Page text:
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Banc of California sees growth in serving small, medium-size firms

Economy, Business and FinanceBusinessFinanceBankingOaktree Capital Management
Its primary customers are small to medium firms
'You cannot really serve California's private businesses and homeowners without serving the Latino community'

Banc of California executives say the financial crisis and recession left a big hole in the state's banking industry, and it's an opening they want to fill.

They're referring to the institutions that had $5 billion to $15 billion in assets and that played a big role in fulfilling California lending needs for businesses and others. Several of those banks failed or were absorbed by larger banks.

Across the U.S., more than 400 banks failed from 2008 to 2011, 38 of them in California, according to the U.S. Government Accountability Office.

"There were about two dozen banks that focused on the California community in lending," said Steven A. Sugarman, chief executive of Irvine-based Banc of California. "They were large enough to provide meaningful financing to businesses. The impact of their loss was that over $20 billion a year in lending to California businesses just vanished."

Banc of California, which has been expanding aggressively by acquiring smaller operations, sees its primary customers as companies that range from small to medium in size, as well as consumers, Sugarman said.

"A key element of economic recovery are the businesses that have the growth opportunities that need the financing to grow and hire new people," Sugarman said. "The smaller banks can't quite lend enough money. For the bigger banks, these loans really don't move their needle."

Last year, First PacTrust Bancorp changed its name to Banc of California to reflect its interest in becoming a major player in the state's lending environment. The institution traces its roots to 1941, when it began as the credit union for Rohr Aircraft in Chula Vista.

It became the Pacific Trust Federal Credit Union in 1995. In 2000, its charter changed to that of a mutually owned federal savings bank, the Pacific Trust Bank. In 2002, it sold stock to the public and became First PacTrust Bancorp Inc.

Sugarman's history with the bank dates to 2010. He was the founding partner of a $2-billion private investment fund and joined with a team at Crescent Capital to handle the recapitalization of First PacTrust Bancorp after the recession.

He also joined the board that same year, leading its strategic planning committee.

Sugarman was named chief executive of the bank's holding company in 2012 and chief executive of the bank last year.

The latest

Last month, Banc of California said it was acquiring Popular Community Bank's 20 Southern California offices for about $5.4 million.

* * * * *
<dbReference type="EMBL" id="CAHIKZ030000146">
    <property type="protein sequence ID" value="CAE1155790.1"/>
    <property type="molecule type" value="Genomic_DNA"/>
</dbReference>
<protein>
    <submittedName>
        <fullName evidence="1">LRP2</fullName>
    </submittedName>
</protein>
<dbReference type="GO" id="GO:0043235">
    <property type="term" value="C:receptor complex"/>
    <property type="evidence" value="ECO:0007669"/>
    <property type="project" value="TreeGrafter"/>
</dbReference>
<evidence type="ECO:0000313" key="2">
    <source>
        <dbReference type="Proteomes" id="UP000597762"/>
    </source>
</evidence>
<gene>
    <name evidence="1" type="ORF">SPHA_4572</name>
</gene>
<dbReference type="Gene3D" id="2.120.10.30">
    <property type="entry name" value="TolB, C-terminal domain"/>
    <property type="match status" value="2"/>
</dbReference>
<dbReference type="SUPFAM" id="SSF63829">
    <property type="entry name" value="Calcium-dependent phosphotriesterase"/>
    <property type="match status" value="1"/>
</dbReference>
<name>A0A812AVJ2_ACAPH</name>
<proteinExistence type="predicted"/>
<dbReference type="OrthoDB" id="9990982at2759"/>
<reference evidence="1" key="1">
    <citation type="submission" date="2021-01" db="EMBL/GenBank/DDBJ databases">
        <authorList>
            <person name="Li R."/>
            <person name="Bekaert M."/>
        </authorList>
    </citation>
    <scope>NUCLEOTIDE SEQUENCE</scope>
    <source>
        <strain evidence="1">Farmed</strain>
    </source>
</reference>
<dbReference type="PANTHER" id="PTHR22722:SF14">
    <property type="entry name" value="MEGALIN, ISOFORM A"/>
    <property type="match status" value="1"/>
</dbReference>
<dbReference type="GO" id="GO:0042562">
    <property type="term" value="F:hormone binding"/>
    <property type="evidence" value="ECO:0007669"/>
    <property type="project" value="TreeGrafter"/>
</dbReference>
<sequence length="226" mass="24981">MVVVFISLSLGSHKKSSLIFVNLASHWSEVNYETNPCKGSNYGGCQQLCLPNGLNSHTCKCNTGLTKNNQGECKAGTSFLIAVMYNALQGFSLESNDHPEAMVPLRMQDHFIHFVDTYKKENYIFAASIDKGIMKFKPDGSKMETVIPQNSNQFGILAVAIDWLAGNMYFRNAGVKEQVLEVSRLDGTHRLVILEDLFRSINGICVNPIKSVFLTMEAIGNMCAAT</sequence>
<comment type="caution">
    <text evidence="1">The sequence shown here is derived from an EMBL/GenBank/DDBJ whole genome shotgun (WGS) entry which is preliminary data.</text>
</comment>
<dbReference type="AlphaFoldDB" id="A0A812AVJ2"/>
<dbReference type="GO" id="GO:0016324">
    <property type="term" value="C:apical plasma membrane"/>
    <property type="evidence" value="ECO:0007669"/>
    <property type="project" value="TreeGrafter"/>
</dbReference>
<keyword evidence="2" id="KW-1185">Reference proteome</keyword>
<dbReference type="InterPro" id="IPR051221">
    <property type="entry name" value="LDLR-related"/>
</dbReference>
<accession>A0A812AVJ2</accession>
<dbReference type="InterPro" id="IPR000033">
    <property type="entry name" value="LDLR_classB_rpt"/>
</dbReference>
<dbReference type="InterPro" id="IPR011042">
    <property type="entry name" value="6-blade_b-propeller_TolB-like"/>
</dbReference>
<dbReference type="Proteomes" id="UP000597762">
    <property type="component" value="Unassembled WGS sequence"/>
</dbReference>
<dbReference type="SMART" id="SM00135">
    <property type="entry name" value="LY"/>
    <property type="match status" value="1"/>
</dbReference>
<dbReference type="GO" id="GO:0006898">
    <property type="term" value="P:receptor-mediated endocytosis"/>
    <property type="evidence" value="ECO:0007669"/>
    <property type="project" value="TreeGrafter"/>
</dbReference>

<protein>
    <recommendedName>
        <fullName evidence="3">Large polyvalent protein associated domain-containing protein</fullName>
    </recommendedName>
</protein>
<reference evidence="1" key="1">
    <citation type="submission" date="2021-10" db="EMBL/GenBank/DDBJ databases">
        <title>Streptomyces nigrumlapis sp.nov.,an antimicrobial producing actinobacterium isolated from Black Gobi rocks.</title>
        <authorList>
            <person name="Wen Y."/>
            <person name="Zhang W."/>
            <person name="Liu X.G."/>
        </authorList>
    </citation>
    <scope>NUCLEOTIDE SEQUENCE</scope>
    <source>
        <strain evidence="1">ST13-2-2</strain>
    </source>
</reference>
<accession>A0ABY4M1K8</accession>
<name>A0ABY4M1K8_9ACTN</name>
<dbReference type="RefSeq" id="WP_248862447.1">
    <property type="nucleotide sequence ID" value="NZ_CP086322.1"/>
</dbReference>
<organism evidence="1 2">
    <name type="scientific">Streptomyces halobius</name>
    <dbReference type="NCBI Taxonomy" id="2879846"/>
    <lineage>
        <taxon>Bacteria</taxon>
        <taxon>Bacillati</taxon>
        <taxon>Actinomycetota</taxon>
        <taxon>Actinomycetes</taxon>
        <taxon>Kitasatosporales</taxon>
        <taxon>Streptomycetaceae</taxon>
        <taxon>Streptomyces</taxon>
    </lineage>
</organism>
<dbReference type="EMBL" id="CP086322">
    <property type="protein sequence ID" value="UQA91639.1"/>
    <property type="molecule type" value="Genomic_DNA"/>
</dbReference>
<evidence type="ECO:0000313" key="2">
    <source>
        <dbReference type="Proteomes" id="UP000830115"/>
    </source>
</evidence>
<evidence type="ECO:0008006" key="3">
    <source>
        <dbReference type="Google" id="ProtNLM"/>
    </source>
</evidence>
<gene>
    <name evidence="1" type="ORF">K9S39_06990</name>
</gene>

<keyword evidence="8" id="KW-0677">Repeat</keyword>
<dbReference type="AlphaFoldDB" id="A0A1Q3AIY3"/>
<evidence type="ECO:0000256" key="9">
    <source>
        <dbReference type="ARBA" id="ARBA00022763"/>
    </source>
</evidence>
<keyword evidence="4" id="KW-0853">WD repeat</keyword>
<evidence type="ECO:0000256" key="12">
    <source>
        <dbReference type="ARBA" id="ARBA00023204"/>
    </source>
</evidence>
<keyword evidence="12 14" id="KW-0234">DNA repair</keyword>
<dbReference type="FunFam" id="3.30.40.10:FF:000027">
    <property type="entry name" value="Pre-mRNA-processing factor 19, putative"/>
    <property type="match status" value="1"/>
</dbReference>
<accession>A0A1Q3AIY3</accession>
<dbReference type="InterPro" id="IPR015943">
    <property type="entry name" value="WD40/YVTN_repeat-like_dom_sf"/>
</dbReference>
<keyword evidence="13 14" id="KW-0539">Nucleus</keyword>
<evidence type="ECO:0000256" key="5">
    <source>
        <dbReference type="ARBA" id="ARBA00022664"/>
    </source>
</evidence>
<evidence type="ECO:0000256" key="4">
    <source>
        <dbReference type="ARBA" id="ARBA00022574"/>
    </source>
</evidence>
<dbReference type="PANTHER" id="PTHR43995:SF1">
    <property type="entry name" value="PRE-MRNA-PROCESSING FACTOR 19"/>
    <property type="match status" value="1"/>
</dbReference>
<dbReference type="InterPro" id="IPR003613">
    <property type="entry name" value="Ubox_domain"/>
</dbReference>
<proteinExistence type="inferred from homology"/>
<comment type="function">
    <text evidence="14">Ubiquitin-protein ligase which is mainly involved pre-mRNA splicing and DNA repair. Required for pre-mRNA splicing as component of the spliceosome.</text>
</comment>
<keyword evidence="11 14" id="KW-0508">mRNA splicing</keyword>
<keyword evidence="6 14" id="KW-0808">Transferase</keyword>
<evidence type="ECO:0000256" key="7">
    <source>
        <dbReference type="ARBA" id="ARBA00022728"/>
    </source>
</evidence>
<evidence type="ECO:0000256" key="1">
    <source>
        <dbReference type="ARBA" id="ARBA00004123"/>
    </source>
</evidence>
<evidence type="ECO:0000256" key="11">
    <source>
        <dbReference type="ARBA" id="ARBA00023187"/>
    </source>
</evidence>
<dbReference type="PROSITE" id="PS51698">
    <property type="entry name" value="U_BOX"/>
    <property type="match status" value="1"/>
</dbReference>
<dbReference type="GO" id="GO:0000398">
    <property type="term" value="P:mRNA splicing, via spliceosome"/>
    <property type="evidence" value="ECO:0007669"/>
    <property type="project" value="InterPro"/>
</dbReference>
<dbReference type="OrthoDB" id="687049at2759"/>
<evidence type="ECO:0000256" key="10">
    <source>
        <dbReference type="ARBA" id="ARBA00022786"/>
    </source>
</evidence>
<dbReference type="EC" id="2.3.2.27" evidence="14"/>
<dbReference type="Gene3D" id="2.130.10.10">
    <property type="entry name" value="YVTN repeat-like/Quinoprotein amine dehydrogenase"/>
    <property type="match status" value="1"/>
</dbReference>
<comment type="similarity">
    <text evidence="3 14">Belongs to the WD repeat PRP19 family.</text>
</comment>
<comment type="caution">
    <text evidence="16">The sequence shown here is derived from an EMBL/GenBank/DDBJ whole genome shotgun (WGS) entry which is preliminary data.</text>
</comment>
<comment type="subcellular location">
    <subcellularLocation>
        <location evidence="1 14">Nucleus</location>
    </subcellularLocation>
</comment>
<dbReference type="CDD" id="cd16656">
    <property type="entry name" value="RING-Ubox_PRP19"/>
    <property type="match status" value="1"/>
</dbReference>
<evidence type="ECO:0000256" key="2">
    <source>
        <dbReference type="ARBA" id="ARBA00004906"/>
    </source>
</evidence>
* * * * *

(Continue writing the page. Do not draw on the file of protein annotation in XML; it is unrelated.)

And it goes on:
Popular is Puerto Rico's largest bank and the branches Banc of California will gain will help build its banking presence in the Southern California Latino community.

As Sugarman put it: "You cannot really serve California's private businesses and homeowners without serving the Latino community."

That announcement overshadowed some other news from last month. A Banc of California subsidiary, the Palisades Group, has gained the rights to manage Oaktree Capital Management's $3.2-billion residential mortgage portfolio.

Accomplishments

If approved, the Popular Community Bank acquisition would bring Banc of California to the milestone it had hoped to reach since 2011 — $5 billion in assets. At the end of 2013, it had $3.6 billion in assets.

The Popular deal "adds scale and diversifies" the bank's balance sheet, said Andrew Liesch, associate director of Sandler O'Neill Partners. "Importantly, this deal gets the bank to the $5-billion asset base management has desired since the company was recapitalized in 2010."

Jacquelynne Chimera, an analyst for Keefe, Bruyette and Woods, called it "an excellent transaction for the bank."

Challenges

Banc of California faces competition from other commercial banks, savings institutions, credit unions and mortgage bankers in originating loans and attracting deposits.

Some shareholders and analysts also worry that Banc of California, which had about $1.3 billion in assets in 2012, may be accumulating new costs at an unacceptably high rate.

Sugarman acknowledged the concerns. "We're getting to where we want to go from a capabilities and infrastructure standpoint a little more quickly than our assets are getting there," Sugarman said.

"We have a team that can support a bank much larger than we really have," he said, adding that the Popular acquisition would improve that balance.

Analysts

Of seven analysts who regularly follow Banc of California, two have it rated as a buy, and five consider it a hold.

ron.white@latimes.com

Twitter: @RonDWhite

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